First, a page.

Remembering My Hat

14th February 2013

Ageing masculinities seminar: Part 2

Filed under: Uncategorized — rememberingmyhat @ 16:48

Idiosyncratic notes from the afternoon session – in no sense a representative summary of the discussion. For an equally non-representational summary of the morning, see here.

Anna Tarrant, The Open University

“Masculinities, ageing and the embodiment of contemporary grandfatherhood”

How useful is the concept of ‘hegemonic masculinity’ for thinking about ageing men?

Definitions of grandfatherhood – biological and step /new relationship / adopted but also one person ‘social’ – not family based but a relationship he considered to be that of a grandfather.

Her sample, only one visually impaired, rest able-bodied – this is significant for ways in which do grandfathering. Significance of physical play with children – sensitivities about not being able to do this as much as used to, from adult children as well.

Linking to what other speakers said this morning, reformulating post-work activity (grandfathering, caring for partner) as work-like.

Most grandfathers didn’t do nappies, and weren’t encouraged to do nappies by their womenfolk. But one had changed from his own traditional fathering practices, even in face of family’s scepticism about his abilities (‘ you can’t change a nappy’ ‘ just let me try, I can do it’). He said he had learned from younger men. [Also interesting in terms of not preferring the narratives of personal continuity that speakers so often use].

Interesting question: how does this vary across cultures. E.g. are Italian grandparents more able to be tactile and hands-on?

Robin Hadley, Keele University

Trouble with accessing men for interview

Research on involuntarily childless older men

Most research is on involuntary childless women, pre, during and post infertility treatment (e.g. not in later life, not men)

Reasons this is a hard to reach group;

  • very sensitive topic
  • men’s fertility intentions and history tends not to be recorded
  • men described by past researchers as not interested in contributing to fertility research
  • Robin not an insider of health services, charity etc. Although is himself an involuntarily childless man

Did trad gatekeepers approach, very poor response.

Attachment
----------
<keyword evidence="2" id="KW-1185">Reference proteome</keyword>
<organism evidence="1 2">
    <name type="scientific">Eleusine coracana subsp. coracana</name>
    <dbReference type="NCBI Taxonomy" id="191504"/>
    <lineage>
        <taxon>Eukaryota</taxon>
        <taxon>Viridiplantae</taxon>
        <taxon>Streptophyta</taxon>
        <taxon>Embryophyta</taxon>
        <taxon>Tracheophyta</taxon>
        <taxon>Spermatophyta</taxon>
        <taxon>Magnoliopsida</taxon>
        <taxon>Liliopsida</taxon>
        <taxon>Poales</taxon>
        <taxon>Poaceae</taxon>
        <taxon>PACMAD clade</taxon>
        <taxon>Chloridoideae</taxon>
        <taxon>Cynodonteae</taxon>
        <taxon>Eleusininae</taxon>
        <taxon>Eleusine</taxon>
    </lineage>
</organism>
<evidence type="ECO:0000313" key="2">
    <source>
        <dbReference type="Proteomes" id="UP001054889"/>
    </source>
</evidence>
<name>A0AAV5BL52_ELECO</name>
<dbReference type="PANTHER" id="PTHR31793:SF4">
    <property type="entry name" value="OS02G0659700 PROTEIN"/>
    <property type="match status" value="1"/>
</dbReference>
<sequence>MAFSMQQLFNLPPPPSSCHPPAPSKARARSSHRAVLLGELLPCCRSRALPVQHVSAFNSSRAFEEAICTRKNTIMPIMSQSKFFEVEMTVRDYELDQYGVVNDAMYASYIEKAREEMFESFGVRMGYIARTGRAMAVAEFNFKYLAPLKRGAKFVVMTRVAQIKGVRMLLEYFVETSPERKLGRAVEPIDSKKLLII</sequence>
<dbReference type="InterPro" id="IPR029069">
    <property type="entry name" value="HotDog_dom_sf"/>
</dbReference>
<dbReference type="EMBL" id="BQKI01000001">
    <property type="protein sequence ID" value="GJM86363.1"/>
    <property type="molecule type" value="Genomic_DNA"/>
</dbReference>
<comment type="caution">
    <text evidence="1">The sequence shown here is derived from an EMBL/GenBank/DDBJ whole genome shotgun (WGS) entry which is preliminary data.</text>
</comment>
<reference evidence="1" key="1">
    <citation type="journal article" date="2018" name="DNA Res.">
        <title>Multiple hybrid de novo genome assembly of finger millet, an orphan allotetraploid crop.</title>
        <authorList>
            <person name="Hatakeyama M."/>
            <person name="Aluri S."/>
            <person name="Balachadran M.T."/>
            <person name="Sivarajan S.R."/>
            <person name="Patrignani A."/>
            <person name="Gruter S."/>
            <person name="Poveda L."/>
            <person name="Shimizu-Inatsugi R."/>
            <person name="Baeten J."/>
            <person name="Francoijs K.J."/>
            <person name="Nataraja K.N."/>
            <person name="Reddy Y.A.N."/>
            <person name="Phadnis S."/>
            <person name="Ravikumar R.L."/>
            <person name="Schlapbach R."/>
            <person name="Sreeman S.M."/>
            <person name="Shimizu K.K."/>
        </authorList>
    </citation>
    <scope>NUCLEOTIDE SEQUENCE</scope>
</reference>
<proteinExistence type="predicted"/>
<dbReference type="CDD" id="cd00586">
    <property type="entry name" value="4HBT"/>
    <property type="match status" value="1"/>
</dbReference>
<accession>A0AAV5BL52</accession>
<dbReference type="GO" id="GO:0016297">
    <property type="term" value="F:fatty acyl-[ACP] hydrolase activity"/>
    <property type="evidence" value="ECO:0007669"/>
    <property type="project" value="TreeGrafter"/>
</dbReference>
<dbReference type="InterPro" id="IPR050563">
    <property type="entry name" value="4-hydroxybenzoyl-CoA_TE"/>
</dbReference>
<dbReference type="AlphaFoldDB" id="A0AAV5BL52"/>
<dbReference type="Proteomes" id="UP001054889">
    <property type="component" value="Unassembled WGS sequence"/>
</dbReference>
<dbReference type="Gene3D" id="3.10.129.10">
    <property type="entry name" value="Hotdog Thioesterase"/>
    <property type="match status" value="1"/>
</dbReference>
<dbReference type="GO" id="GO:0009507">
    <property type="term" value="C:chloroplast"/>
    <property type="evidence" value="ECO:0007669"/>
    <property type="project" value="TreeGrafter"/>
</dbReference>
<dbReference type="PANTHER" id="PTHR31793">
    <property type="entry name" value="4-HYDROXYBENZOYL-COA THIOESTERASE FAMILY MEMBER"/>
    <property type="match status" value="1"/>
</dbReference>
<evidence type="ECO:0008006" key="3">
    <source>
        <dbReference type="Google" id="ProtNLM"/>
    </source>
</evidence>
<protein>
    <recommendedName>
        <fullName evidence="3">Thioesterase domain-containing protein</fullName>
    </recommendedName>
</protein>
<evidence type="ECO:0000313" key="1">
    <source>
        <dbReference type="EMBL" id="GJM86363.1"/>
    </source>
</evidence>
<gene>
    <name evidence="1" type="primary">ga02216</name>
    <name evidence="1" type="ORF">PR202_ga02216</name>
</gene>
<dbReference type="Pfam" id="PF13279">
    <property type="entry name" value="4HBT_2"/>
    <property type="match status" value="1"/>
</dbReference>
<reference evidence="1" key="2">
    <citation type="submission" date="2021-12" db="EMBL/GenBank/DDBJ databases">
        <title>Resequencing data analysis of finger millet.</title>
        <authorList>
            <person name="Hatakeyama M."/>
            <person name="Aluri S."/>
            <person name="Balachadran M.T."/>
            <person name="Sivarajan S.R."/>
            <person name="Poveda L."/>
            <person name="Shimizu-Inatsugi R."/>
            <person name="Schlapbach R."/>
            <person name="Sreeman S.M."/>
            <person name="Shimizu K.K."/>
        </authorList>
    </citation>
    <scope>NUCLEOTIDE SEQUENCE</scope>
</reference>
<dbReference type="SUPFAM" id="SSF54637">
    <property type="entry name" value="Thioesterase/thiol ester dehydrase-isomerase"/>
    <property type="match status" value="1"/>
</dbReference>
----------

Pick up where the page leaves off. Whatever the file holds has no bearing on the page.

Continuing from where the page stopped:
Came up with new recruitment strategy, after asking critical friends about old one – too negatively framed. New one more positive, more selling, face-to-face, social media presense (Twitter made a big difference). Website ‘wantedtobeadad.com’ as much better url then something.keele.ac.uk. Business cards worked better than leaflets, especially for men? Socially acceptable? Commenting on relevant news stories online, including url.

Best strategies were personal contacts and The Oldie magazine (readership is mainly older men).

Power in university symbols (logos) – not helpful when you are trying to recruit people who are already positioned as in a subordinate group (‘not a father’). Made the Univ logo much smaller on recruitment leaflet. [I think I’d leave it off altogether, but I have more power to argue about that kind of thing than a PhD student]

Snowballing didn’t work – initially said they knew other childless men but then didn’t always feel able to ask them. Member of audience talking very interestingly about his own hesitancies around approaching his own (probably) involuntarily childless male friends – feeling that he would be breaching social codes so badly that it might break the friendship.

Changed wording from ‘never been in a father role’ to ‘not presently’. That helped.

Audience member from voluntary sector: when approaching voluntary agencies, ask yrself ‘what’s in it for them?’ just as you would for an individual. Vastly increases your chances of them being useful to you!

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